Making a Film? Read the Credits First
At a recent filmmaking panel hosted by the Massachusetts Production Coalition, filmmaker Chico Colvard offered the following advice to those getting started in moviemaking: read the credits first. The credits of other movies.
“I’m fascinated by end credits,” said Colvard. “They’re so revealing. They’re fascinating in that filmmakers use them to continue the story….there’s so much more information there.”
The credits can provide you with not just a list of potential cast and crew members. They can also give you the names of accountants and lawyers. More importantly, they can give you the names of possible investors. Other filmmakers might not want to reveal that information to you directly, but they often end up doing so in the credits:
Find the folks that you think are successful, that you want to emulate, get their films, go right to the credits. That’s where your homework should begin. Look at who they have assembled on their team. You could spend forever searching for funding, and you’re looking for angels and all those kind of people; go to the end credits. It’s all right there.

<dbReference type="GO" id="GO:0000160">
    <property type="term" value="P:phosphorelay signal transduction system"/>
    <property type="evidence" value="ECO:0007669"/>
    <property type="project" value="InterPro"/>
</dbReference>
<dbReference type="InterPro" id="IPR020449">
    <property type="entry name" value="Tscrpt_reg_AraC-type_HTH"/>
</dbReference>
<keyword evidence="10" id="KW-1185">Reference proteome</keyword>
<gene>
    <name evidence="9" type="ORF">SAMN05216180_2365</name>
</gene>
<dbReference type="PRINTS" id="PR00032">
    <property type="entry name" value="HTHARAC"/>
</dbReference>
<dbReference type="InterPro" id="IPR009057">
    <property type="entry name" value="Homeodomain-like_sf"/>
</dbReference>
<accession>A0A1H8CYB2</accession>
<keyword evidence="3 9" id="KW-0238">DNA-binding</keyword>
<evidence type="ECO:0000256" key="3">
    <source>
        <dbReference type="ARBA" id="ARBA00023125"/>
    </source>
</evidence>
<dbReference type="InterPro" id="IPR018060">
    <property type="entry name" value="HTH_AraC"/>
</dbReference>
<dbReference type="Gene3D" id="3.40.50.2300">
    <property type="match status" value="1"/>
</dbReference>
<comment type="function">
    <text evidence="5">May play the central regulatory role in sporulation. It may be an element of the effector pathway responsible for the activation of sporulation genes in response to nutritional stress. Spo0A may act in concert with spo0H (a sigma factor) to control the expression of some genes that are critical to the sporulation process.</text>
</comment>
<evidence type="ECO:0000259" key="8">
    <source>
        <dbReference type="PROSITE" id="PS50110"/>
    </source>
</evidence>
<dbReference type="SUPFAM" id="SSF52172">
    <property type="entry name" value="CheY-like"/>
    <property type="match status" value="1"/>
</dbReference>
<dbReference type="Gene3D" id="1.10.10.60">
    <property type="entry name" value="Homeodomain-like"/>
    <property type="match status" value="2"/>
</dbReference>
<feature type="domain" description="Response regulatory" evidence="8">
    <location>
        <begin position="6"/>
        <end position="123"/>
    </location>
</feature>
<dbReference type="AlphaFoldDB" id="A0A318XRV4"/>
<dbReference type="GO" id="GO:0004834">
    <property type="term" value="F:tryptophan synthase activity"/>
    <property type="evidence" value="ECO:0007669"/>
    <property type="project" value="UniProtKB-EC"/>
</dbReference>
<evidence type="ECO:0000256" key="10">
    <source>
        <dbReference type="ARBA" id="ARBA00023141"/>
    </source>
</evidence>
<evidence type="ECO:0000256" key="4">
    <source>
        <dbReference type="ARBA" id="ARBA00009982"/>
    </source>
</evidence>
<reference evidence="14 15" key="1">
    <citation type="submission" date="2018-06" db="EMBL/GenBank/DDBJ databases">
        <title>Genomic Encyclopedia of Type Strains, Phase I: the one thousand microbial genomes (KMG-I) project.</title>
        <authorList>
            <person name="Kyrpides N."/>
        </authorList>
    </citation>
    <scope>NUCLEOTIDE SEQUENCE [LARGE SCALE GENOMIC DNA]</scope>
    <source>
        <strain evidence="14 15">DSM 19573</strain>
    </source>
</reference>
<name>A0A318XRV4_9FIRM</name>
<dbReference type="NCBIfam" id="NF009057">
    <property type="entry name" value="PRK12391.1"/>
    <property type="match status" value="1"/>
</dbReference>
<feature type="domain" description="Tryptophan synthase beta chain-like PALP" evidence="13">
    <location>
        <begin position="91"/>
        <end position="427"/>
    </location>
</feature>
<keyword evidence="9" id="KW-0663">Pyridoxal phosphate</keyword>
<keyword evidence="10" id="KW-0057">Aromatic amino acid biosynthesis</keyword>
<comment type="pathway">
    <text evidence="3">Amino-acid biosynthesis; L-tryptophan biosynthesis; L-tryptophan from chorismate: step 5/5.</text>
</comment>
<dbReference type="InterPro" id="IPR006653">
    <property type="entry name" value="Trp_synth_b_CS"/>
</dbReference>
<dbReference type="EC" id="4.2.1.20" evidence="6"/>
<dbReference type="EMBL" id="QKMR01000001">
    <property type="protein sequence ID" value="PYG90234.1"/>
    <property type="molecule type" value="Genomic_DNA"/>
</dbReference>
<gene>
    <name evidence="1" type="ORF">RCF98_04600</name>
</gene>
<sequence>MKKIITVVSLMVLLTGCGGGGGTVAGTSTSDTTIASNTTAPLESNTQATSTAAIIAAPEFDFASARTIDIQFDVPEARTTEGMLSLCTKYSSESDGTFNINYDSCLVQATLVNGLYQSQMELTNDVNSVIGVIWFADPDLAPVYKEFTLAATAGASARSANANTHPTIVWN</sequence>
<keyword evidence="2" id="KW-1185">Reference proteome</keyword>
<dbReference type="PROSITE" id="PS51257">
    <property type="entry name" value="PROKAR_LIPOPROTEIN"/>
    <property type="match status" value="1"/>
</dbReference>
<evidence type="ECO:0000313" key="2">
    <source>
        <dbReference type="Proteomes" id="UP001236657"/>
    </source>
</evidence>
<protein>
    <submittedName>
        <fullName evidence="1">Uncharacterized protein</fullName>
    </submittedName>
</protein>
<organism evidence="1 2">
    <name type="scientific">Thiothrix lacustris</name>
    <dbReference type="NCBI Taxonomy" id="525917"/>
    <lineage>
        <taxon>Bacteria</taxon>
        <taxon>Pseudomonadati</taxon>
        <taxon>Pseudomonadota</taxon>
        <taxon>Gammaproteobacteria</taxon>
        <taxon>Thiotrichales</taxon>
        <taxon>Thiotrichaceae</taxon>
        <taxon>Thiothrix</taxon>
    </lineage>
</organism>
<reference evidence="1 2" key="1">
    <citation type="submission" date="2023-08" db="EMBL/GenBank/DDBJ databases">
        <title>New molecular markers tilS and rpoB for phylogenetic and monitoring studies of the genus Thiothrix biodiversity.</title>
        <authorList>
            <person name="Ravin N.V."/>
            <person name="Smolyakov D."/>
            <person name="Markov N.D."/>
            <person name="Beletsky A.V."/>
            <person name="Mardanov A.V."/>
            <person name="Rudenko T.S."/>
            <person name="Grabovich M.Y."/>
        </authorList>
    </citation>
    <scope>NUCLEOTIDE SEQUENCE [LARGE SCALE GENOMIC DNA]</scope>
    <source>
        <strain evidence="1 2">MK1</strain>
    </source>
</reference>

You probably won’t find it on their website. A lot of filmmakers want to hold on to those people, but because those people contributed to their films, they have to include them in the credits, right?
Colvard is so fascinated with film credits that he said he’s planning to do a panel for next year’s Independent Film Festival Boston on how to read end credits. He said that he’s especially interested in the credits for bad movies, the ones that make you wonder how they got made. “Go to the end credits, it’s all right there,” he reiterates. “If I go to the end credits and see certain names, I know this film could not fail. There is no way the gatekeepers of this industry would allow this film to fail.”
Chico Colvard made the documentary Family Affair, and is a film lecturer and the Founding Film Series Curator at the University of Massachusetts Boston.
Independent Film Festival Boston
Massachusetts Production Coalition